A comparison of three different start techniques on sprint speed in collegiate linebackers
Block start, False step, Football, Forward step, Rhythm step, Time
Journal of Strength and Conditioning Research
The purpose of this study was to compare the track block start (BS), rhythm step (false step) (RS), and forward step (FS) on sprint start ability in male Division I collegiate football linebackers. Although the blocks are not practical in the sport of football, they were used as a gold standard for sprint acceleration. Sixteen collegiate football linebackers (age, 20.9 ± 1.1 years; height, 72 ± 3.0 in; mass, 97 ± 4 kg) performed 3 repetitions each of the BS, FS, and RS. Each sprint was videotaped through 5 m. The time from 0 to 2.5 m (t2.5), 0 to 5 m (t5), and 2.5 to 5 m (tsplit) were calculated for each trial using all 3 different techniques, and the best times for each treatment was recorded. Block start resulted in significantly lower t2.5 and t5 compared with RS and FS. Rhythm step had significantly lower t2.5 and t5 compared with FS. There was no difference in tsplit between any of the 3 treatments. The results indicate that using the blocks is optimal for sprint performance through 2.5 and 5 m. Rhythm step outperformed FS through both 2.5 and 5 m, suggesting that for collegiate football linebackers, RS is superior to FS.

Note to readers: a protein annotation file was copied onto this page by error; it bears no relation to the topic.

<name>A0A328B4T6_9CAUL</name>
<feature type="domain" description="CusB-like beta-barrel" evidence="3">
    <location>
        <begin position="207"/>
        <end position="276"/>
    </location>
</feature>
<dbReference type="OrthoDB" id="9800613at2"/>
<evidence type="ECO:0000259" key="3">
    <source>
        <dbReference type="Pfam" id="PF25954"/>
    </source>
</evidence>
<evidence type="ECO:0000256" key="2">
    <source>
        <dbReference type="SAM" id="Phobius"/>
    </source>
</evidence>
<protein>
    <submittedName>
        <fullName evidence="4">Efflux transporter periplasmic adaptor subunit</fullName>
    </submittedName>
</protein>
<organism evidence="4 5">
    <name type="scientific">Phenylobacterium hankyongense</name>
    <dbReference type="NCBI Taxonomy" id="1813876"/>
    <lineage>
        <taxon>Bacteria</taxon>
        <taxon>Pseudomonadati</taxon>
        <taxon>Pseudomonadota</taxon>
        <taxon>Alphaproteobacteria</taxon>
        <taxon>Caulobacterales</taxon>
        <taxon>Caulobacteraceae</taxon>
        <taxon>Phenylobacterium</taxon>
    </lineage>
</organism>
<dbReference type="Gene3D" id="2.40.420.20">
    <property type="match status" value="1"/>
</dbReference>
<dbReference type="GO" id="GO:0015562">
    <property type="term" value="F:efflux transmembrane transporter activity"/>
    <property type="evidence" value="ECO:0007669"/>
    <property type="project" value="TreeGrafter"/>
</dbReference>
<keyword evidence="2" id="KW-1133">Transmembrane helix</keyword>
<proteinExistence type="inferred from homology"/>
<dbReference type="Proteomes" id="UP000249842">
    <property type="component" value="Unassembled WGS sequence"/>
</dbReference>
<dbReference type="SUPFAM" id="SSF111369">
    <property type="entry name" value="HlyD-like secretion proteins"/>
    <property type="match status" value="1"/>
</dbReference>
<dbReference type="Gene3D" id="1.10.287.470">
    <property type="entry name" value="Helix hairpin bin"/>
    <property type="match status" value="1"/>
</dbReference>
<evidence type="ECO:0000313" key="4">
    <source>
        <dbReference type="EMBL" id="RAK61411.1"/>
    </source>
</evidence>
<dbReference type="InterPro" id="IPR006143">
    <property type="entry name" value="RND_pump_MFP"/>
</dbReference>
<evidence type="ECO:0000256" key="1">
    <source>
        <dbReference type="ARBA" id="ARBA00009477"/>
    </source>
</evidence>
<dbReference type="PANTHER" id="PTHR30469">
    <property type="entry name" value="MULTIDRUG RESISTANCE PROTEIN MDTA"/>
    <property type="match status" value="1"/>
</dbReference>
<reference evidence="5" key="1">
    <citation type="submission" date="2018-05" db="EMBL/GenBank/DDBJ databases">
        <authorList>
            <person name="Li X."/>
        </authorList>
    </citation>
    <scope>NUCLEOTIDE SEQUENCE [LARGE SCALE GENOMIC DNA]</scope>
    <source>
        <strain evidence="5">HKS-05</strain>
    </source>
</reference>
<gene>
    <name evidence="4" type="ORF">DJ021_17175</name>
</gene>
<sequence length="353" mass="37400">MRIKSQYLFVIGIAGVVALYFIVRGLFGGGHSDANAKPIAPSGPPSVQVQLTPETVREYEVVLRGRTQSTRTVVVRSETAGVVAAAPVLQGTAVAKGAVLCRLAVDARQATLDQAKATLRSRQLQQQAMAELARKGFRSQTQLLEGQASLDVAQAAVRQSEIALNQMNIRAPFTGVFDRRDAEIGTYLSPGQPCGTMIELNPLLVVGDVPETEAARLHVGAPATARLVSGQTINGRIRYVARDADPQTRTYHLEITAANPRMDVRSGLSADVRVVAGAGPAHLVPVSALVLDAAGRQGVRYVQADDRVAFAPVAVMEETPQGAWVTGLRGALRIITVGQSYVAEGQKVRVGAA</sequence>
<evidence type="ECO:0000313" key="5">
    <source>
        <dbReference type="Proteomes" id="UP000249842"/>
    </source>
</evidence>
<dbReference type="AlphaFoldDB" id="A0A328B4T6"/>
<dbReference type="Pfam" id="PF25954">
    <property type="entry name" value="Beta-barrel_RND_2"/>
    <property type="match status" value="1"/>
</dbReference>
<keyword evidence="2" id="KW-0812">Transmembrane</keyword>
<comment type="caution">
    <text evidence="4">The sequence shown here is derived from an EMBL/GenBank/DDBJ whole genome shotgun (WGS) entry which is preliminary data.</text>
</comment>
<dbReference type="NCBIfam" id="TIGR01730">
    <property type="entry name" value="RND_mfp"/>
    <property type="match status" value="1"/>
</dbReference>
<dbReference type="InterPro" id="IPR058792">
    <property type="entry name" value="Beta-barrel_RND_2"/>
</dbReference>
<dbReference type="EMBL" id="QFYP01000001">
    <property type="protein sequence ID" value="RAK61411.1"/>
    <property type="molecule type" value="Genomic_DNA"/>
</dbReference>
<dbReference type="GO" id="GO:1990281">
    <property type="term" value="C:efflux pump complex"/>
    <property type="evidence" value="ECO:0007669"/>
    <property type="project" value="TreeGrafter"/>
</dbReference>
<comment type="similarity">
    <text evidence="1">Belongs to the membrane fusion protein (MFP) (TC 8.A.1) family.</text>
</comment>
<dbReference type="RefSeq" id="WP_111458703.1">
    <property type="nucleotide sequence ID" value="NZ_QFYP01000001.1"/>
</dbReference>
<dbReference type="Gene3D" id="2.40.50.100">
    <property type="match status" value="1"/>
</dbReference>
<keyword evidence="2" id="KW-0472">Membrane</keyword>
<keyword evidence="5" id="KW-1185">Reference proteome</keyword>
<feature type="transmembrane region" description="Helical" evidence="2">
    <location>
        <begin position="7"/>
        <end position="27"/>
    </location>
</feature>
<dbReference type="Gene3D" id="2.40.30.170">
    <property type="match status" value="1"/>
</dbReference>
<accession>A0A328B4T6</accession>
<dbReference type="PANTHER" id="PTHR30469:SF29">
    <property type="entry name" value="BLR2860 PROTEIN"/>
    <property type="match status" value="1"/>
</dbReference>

Original Publication Date
DOI of published version
Cusick, Jason L.; Lund, Robin J.; and Ficklin, Travis K., "A comparison of three different start techniques on sprint speed in collegiate linebackers" (2014). Faculty Publications. 1366.